Newspapers on Thursday focus their coverage on the death of Al-Fagr photojournalist Al-Husseini Abu Deif and the referendum on the draft constitution.
Abu Deif died Wednesday of birdshot injuries he sustained to the head on 5 December while covering protests outside the presidential palace.
“Martyr of journalism and revolution: Al-Husseini Abu Deif passes away,” reads a headline in the independent Al-Shorouk. This paper mentions that Deif was bestowed the “Freedom fighter against corruption” award by a local watchdog group in recognition of his journalistic work 48 hours before he passed away.
Independent newspaper Al-Watan mentions that Abu Deif’s death brings the death toll of protesters killed outside the presidential palace to 11, while independent Al-Tahrir cites 10 fatalities and the Muslim Brotherhood’s Freedom and Justice newspaper says nine were killed. Well over 700 protesters were reportedly injured in these bloody clashes between President Mohamed Morsy's Islamist supporters and the opposition.
The Brotherhood’s paper claims that Abu Deif was covering the clashes “on the side of the Muslim Brotherhood and was thus shot by the bullet of treachery.”
According to Al-Fagr newspaper, where Abu Deif was employed, the deceased journalist's family denies claims he was standing among Morsy supporters when he was shot. Both his family members and eyewitnesses say he was standing among opposition protesters when he was hit at close range with a shotgun cartridge fired from the pro-Morsy side. Al-Fagr alleges the Brotherhood and Information Minister Salah Abdel Maqsoud were “lying and attempting to defend those who killed Abu Deif.” Al-Fagr Editor-in-Chief Adel Hamouda writes a column titled “Abu Deif’s generation will prevail over fascist authoritarianism.”
Commemoratory events and rallies in support of Abu Deif were staged at the Journalists Syndicate Wednesday, and more memorial rallies are planned for the weekend.
Far away from the unrest, Egyptian expatriates began voting on the draft constitution abroad Wednesday.
The main headline in Freedom and Justice reads, “Voting on the constitution has begun: Large turnout for Egyptians abroad.” The paper trumpets the draft constitution, which was largely formulated by the Brotherhood and their Islamist allies, as “the constitution of the revolution” and “of freedoms” as well as “the first constitution to be drafted by a committee which was elected by the Egyptian populace.” The last claim is perplexing given that the members of the Constituent Assembly were appointed, not elected to the drafting body.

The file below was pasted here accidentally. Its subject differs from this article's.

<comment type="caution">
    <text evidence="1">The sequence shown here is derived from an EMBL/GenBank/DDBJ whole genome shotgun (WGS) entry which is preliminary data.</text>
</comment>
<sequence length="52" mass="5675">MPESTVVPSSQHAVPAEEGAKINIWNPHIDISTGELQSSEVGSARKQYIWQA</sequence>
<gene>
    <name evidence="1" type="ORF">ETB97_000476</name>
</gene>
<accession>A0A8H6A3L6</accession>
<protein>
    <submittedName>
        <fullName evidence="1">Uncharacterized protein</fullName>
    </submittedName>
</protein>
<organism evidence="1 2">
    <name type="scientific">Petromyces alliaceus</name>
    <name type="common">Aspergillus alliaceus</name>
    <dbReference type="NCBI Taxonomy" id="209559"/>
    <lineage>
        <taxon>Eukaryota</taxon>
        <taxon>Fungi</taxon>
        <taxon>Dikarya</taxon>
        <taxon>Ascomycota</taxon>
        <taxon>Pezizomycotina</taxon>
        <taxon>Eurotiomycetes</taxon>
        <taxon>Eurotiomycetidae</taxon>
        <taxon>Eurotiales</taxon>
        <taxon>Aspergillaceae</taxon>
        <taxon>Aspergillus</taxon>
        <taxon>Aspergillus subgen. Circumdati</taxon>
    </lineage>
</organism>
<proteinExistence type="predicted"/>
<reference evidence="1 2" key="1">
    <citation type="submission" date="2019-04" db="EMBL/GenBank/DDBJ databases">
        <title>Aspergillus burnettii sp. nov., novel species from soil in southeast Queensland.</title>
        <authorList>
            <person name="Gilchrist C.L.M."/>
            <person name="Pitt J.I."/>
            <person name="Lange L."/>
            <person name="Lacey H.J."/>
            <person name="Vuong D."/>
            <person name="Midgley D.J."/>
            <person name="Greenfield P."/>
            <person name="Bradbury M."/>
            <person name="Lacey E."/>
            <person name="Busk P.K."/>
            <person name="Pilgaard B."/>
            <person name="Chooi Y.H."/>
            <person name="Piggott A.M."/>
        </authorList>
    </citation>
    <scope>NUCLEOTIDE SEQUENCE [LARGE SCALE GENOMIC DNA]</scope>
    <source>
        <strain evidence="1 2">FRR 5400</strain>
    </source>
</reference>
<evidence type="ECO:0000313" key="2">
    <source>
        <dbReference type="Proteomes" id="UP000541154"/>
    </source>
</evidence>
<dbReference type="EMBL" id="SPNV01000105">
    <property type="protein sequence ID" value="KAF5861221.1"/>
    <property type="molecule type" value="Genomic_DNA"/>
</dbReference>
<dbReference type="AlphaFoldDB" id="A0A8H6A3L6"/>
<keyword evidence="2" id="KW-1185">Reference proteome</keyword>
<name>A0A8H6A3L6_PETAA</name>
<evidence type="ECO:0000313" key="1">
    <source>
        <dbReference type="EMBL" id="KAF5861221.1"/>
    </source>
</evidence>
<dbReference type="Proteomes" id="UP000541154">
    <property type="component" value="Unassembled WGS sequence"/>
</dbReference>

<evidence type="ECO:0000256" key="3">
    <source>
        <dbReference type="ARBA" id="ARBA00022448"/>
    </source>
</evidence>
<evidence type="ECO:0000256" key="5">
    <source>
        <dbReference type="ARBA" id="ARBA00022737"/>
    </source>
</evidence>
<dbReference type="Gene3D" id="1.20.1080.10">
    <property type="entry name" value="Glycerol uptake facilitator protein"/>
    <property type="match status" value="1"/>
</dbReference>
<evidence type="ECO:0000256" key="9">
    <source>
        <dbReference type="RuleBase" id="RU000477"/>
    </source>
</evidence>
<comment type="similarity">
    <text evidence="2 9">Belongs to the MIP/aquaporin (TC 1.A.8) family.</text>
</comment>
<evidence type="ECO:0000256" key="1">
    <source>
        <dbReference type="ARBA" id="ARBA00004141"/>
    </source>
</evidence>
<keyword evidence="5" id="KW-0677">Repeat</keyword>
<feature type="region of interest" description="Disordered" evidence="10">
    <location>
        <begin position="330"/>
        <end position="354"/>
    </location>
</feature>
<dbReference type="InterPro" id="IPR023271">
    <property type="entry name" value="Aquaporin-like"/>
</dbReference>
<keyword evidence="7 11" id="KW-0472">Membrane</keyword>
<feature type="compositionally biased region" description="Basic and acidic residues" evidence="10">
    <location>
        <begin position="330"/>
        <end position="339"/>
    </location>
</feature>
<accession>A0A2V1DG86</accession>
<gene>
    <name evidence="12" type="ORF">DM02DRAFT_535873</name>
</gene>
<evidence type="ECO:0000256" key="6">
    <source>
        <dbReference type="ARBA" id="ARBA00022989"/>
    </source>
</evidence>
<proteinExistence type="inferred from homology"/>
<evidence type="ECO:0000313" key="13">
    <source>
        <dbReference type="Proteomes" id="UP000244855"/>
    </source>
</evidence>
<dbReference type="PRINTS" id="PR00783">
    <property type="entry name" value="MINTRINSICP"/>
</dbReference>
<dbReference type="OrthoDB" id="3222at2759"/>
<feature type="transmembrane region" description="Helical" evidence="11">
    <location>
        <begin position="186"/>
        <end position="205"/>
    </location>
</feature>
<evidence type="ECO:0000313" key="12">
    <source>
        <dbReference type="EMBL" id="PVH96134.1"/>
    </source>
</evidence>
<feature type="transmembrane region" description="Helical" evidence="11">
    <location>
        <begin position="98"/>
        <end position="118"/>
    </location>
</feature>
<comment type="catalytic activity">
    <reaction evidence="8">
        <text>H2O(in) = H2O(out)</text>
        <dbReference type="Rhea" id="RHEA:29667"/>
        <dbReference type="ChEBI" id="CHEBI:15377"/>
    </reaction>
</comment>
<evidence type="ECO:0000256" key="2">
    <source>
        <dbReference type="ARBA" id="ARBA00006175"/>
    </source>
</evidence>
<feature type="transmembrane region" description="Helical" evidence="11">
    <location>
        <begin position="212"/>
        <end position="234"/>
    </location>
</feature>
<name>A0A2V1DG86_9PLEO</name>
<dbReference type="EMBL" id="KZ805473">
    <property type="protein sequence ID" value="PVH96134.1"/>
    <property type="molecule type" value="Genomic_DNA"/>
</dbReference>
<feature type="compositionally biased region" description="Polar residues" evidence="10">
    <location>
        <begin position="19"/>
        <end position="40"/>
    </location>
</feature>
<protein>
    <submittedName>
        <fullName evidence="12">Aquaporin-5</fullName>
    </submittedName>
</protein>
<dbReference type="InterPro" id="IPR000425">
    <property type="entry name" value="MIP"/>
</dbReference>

Although it describes the draft as being “the constitution of freedoms,” the Brotherhood paper fails to mention that the charter enshrines both forced labor and child labor within its provisions — granted that these forms of labor are to be regulated by laws — although they are indeed violations of international human rights standards and conventions to which Egypt is party.
The Brotherhood’s paper mentions that 51 million eligible voters will cast their ballots over the two days of the referendum (15 and 22 December). State-owned Al-Ahram runs a nearly identical headline. Unlike Al-Ahram, however, the Brotherhood paper does not mention that Morsy decreed that the referendum take place over days instead of one as originally planned owing to the lack of judges monitoring the voting process.
Thousands of judges are boycotting the referendum due to perceived infringements on the independence of the judiciary – via Morsy’s constitutional declarations, and due to the provisions of the draft constitution itself.
Al-Ahram runs a headline announcing “Judges: Voting in two rounds is a normal process in light of current circumstances.” The vague article that follows does not mention which “judges” made this statement. Al-Tahrir contradicts that account with the headline “Judges Clubs: Referendum in two stages is a violation of the electoral law, and a violation of article 60 of the Constitutional Declaration."
Freedom and Justice makes no mention of vote rigging, ballot buying or other election violations in the referendum vote abroad. However, Al-Tahrir reports that “46 Brotherhood leaders in Kuwait provide buses to transport voters to embassy polling station, and pay 20 dinars for each ‘yes’ vote.”
Al-Watan runs an article claiming that “Referendum violations have commenced and been reported in the Kingdom of Saudi Arabia.” This article alleges that Brotherhood members in Saudi Arabia obtained referendum ballots and distributed them outside the Egyptian Embassy in Riyadh. The Brotherhood is reportedly campaigning near the Embassy, telling voters to say "yes" to the constitution.
Al-Ahram: Daily, state-run, largest distribution in Egypt
Al-Akhbar: Daily, state-run, second to Al-Ahram in institutional size
Al-Gomhurriya: Daily, state-run
Rose al-Youssef: Daily, state-run
Al-Dostour: Daily, privately owned
Al-Shorouk: Daily, privately owned
Al-Watan: Daily, privately owned
Al-Wafd: Daily, published by the liberal Wafd Party
Youm7: Daily, privately owned
Al-Tahrir: Daily, privately owned
Al-Sabah: Daily, privately owned
Freedom and Justice: Daily, published by the Muslim Brotherhood's Freedom and Justice Party
Sawt al-Umma: Weekly, privately owned
Al-Arabi: Weekly, published by the Nasserist Party
Al-Nour: Official paper of the Salafi Nour Party